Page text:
parently entitledvto recover money
advanced for "construction of state
highways, claims around $402,000.
This money was spent for the con
struction of'the "Williamston Cause
way," or Roanoke River and Conine
bridges and fill, the Washington
road, portions of U. S. Route 64, and
the Hamilton road.
The 44 counties advanced $8,451,-" j
160.30. Other counties were more
specific in advancing money for hign
way construction, leaving no doubt]
in the mind of any one that the ad
vances were loans and were to be
repaid by the State Highway Com
mission.? While the 44 counties,-or-l
most of them, were under the im
pression at the time that the ad
vances were to be repaid, represen
, tatives of the 56 counties with no1
claims arc likely ty maintain thatl
the advances were outright grant's'
and vote against any refunding
measure representatives of the 44
counties may make.
While the 44 counties are now
"holding the bag"?and that, empty
?a stubborn and last claim is ex
pected to be pushed in the next
legislature, the outcome of the bat
tie then depending on the findings
of the committee to be appointed
"soon", by Governor J. C. B. Ehring
haus. ? ? ?
Case oi Typhoid Is
Reported in County
Typhoid fever made its first ap
pearance of the summer in the coun
ty this week, William Autrey, (14
year-old colored man of the Hassell
section, falling victim to the disease,
according to a report filed with the
county health office here Wednea
day. The case was reported by Dr.
Long, of Hamilton.
It could not be learned whether
the man took the typhoid vaccine
three years ago, the general opinion
being that the present campaign
would have been too late to pre
vent the fever evon if he had ^tnrt^
ed taking the vaccine three weeks*
A spinal meningitis case was also
reported by Dr, Long in the same
section, the victim, a few weeks old
colored child, dying a few days ago.
1 ' ?
Officers Capture Two Stills
In Bear Grass This Week
Raiding in lower Bear Grass
"Township Wednesday morning, Of
ficers C. B. and J. H. Roebuck cap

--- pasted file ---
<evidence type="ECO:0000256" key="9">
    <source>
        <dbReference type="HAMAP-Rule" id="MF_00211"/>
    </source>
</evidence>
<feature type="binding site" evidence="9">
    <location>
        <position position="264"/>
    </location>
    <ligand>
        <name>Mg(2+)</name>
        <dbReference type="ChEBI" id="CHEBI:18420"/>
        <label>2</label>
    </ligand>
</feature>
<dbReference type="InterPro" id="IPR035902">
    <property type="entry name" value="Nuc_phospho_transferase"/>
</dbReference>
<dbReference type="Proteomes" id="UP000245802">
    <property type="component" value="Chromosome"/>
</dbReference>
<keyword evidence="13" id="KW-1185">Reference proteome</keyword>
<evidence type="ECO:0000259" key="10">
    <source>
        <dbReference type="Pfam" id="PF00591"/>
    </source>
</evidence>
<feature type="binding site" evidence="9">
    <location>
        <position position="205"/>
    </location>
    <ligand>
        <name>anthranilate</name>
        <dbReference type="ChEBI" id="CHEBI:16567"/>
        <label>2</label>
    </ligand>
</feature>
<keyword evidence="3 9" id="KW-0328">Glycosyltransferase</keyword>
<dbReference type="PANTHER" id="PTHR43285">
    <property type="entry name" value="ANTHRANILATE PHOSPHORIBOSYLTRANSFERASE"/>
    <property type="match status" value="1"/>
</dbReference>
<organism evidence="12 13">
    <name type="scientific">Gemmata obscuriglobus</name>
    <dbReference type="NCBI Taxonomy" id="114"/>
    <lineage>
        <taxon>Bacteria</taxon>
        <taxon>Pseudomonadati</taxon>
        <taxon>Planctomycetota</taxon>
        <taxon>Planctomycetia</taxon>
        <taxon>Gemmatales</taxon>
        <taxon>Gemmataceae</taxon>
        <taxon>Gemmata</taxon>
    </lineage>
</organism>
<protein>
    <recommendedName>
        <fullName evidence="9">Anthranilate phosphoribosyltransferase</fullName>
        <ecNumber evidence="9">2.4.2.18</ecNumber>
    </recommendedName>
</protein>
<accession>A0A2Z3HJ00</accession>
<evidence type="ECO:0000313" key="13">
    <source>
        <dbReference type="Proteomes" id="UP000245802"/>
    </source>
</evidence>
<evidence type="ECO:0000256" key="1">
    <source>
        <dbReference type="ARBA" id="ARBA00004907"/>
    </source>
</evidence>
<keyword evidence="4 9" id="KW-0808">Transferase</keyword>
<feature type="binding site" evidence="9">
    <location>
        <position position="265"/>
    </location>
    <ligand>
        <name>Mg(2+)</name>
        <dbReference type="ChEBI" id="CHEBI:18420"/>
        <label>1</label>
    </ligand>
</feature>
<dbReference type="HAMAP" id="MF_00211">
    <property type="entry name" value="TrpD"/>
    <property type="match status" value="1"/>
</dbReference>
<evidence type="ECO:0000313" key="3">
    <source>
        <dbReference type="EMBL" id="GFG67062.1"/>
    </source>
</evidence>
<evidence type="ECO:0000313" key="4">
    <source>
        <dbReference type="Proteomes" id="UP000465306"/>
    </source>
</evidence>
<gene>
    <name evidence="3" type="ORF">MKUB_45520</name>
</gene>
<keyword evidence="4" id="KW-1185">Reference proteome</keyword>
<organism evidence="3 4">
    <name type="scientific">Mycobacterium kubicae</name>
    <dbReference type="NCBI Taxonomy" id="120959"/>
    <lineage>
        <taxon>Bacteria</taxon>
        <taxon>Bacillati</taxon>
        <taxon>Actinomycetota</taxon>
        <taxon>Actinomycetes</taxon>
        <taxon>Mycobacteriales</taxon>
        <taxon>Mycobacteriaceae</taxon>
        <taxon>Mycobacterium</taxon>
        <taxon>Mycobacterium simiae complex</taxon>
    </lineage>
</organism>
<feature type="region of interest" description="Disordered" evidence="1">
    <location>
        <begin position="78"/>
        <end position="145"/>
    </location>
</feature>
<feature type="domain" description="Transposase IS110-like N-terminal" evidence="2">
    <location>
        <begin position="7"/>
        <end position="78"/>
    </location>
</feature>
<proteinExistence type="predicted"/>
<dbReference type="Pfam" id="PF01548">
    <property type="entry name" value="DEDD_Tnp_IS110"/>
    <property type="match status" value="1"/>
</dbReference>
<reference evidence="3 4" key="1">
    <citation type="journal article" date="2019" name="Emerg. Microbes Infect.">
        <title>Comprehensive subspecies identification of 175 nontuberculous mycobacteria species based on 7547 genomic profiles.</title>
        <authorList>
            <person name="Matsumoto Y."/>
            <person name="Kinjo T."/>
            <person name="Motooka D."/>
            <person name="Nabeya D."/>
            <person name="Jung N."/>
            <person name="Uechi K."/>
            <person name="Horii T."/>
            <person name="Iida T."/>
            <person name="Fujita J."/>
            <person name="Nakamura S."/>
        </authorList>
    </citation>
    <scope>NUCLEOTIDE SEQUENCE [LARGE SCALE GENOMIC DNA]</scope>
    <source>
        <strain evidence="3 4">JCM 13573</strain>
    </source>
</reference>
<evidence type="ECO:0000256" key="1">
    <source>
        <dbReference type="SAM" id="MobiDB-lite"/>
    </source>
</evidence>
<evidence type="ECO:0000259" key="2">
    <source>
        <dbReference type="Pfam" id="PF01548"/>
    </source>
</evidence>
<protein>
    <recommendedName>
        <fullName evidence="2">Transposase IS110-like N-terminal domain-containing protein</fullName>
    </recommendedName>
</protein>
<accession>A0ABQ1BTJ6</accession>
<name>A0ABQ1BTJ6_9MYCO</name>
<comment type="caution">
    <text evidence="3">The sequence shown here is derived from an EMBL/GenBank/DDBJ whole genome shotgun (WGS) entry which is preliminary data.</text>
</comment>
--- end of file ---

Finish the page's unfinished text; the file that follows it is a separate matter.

turea two liquor plants and de
stroyed several hundred barrels of
liquor. One of the plants, equipped
with a brand new 100-gallon copper
kettle, had not been operated, the
officers explaining that apparently
they were Just a few hours ahead
of the operating schedule. The oth
er plant, a steam outfit, was also out
of operation when the raid was
made, and no one was arrested
W. II. (Sally) (iurkin who
sufTrrr*! a heart attack and died
suddenly at Morehead City last
Wednesday afternoon. last
rites were held this morning.
SCHOOLS TO CET
m TEACHERS IN
COUNTY IN \m-M
Contract for Principal Of
Local Schools Now
Martin County has been allotcd
188 teachers, 99 white ami 89 col
ored .for its schools next term, it
was learned from the office of the
county board of education here this
ployed last year in the coCfnTy. It
is expected that an increase in the
number will follow thc?opcnin($v<>?
the schools next fall when attend
ance figures will be averaged to de
termine a new base upon which
teaiheis die jlhiUxl??
for a pi incipal of the
local schools is pending, and the
position will likely be filled within
the next few days, it was learned
tcxlay The name of the school man
who is being considered for the po
sition was not disclosed It is un
derstood he is from Virginia, how
ever, and is recognized as an able
teacher and leader.
One or two positions in the local
school faculty remain open, but no
action will hardly be taken to fill
them until the new sclwxd man re
ports, it is understood.
Most of the faculties in the coun
ty have Wn elected in their en
tirety with the exception of those
at Jamesville. Willianiston and pos- i
sibly one or two others. Professor
Jordan, agriculture teacher in the
Jamesville school, and several other
members of the faculty there re
signed recently, but it could not be
learned whether other had been e
Iected to their places
Schedule of Presbyterian
Services in County Sunday
9:45 a. m , Sunday schol, Mr. E.
P. Cunningham, superintendent.
2i a m . Preaching service.